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A goad of lollocks

Posted by Richard Saturday, July 17, 2010


A headline in the nation's favourite newspaper is gaily trilling: "World's hottest year on record expected." The copy tells us that "forecasters have said" the world is on course to record the hottest year on record, "threatening droughts worldwide".

Then we find out that, for the first six months of the year, 2010 has been warmer than the first half of 1998, the previous record holder, "by 0.03 degree Fahrenheit," according to Jay Lawrimore, chief of climate analysis at the federal National Climatic Data Center.

Frankly, this is risible – or a goad of lollocks if you prefer. The very concept of a global temperature is highly dubious but, even if you accept that it could or should be measured, the idea that you can get to two places of decimals is tosh. This is what is known as false precision.

A period of a El Nino weather pattern is being blamed for the hot temperatures globally, which means we are talking about "weather" rather than climate, and abnormally warm temperatures have been registered in large parts of Canada, Africa, tropical oceans and parts of the Middle East.

But just as false as the idea that there can be a single global temperature that actually means anything, is the idea that "elevated" temperatures necessarily mean drought. You can certainly see the association in the dismal minds of the hack – hot equals dry equals drought ... doh!
To reinforce this narrative, we thus have the cuts trawled for examples: Northern Thailand is struggling through the worst drought in 20 years, while Israel is in the middle of the longest and most severe drought since 1920s.
In Britain, this year has been the driest since 1929.

Set against that, though, are the massive floods in China. Currently, 146 are reported dead in the latest spate of rainstorms and floods.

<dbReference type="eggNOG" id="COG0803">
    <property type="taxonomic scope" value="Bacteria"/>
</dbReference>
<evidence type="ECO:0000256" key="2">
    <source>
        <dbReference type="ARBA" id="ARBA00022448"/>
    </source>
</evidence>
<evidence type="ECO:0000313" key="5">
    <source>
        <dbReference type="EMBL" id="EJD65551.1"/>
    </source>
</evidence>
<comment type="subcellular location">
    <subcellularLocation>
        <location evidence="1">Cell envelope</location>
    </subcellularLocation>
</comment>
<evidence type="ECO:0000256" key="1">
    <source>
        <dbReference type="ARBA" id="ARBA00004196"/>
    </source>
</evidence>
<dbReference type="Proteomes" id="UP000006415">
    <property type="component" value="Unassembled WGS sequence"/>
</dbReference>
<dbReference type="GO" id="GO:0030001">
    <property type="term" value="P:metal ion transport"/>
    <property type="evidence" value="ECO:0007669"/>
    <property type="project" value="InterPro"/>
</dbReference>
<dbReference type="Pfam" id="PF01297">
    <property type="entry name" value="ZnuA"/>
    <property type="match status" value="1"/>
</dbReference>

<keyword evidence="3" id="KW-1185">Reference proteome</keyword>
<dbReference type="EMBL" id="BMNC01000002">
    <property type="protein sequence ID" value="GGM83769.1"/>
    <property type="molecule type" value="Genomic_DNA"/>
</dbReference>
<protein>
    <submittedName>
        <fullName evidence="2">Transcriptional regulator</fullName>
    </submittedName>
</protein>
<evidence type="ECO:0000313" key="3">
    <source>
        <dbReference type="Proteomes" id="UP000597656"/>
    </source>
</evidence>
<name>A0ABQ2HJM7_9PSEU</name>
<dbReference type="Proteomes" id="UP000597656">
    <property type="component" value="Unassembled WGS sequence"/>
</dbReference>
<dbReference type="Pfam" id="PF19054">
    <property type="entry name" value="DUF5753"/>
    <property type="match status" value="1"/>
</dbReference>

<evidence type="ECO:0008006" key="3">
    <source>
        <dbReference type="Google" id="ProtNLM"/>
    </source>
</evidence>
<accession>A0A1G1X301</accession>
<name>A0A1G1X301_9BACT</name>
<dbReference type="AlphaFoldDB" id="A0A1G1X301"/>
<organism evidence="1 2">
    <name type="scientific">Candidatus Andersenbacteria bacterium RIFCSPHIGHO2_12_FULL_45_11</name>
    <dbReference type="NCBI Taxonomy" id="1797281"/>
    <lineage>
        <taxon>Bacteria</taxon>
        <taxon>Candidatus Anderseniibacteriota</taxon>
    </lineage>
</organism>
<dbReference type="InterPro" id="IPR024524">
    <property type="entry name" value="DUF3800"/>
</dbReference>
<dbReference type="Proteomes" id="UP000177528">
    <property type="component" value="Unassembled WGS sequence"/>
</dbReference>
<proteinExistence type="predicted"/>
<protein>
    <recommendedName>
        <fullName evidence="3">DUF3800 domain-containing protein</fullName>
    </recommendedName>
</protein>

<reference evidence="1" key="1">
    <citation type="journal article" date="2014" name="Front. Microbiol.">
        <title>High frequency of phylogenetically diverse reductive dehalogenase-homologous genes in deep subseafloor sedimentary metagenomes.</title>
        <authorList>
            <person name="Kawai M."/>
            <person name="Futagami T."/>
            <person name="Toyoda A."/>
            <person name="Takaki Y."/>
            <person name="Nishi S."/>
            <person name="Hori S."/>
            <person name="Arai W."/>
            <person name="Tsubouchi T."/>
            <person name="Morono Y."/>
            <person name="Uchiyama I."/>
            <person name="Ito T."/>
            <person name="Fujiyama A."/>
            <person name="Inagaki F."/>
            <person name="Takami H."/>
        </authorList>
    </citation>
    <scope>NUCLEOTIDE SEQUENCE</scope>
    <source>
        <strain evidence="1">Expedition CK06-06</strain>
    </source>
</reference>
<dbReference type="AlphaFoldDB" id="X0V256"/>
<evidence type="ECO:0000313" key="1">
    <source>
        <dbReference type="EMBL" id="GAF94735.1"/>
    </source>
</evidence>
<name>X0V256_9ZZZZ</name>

China is ravaged every summer by heavy rains and deadly flooding but the weather has been especially severe this year. Rains and flooding have reportedly caused economic losses totalling $17 billion dollars since the start of the year. Rain-triggered floods have affected some 38.2 million people and 1.3 million had been evacuated.

Authorities in the Philippines are also bracing for damage caused by Typhoon Conson, which killed 39 people and left 84 missing, and Vietnam is threatened. Meanwhile, at least eight dead are reported as heavy rains lash Japan. In the city of Kani in Gifu, flood water from a river washed away 28 trucks, and 20 privately owned cars from the parking lot of a transport company.


Nine heavy-duty trucks were seen piling up against an elevated railway bridge (pictured) with total damage estimated at 300 million yen (3.4 million dollars). Said Ryuji Sakai, a spokesman for the company, Tougi Transport: "We didn't expect such a flood and there were no warnings at all."

Singapore has also been hit by recent flash flooding and parts of India have been badly affected. The flood toll in Punjab and Haryana provinces has reached 40, with the situation reported as "grim" in some districts.

Further west, heavy floods are being experienced in the Yemen, with reports of around 20 people being kille, more than five people injured and others still missing. Heavy rains are covering wide areas.

Ghana, on which we reported earlier, is still having problems, with some 136 flood victims at Bosuso in Fanteakwa District in the Eastern Region appealing to government housing aid after the collapse of their homes. The victims comprise 55 children and 81 adults drawn from three communities. More than 14 houses, mostly made of clay, collapsed over the last weekend after a downpour which lasted for almost twenty–four hours. Three rivers have overflowed their banks.


And, in rain-soaked Brazil, flooding has continued. Late last month, at least 1,000 people were unaccounted for after had floods devastated a series of small towns and cities in Brazil's north-east – traditionally one of the drier areas.

Torrential rain had "hammered down" on the north-eastern states of Alagoas and Pernambuco, over 1,200 miles (2,000km) north-east of Rio de Janeiro, causing rivers to swell and at least one dam to burst. The resulting floods tore through dozens of towns with aerial images showing several areas that had been reduced to giant piles of rubble.

Reports then spoke of flooding killing 41 people, with officials scrambling to get food and medical aid to two flood-hit Brazilian states where "torrents of water ripped through towns, killing at least 41 people and driving 120,000 from their homes."

Further north currently, there is flooding near Monterrey, Mexico, caused by heavy rains from Hurricane Alex. This has been partly responsible for carmakers temporarily shutting about seven assembly plants. Throughout south Texas, there has also been heavy flooding.

Of course, all this don't mean nuffink. It's just weather. But it means a great deal more than garbage about a global 0.03 degree Fahrenheit rise in temperature, which has USA Today reporting: "World sizzles to record for the year". The only thing sizzling though are their brains. They fried years ago.

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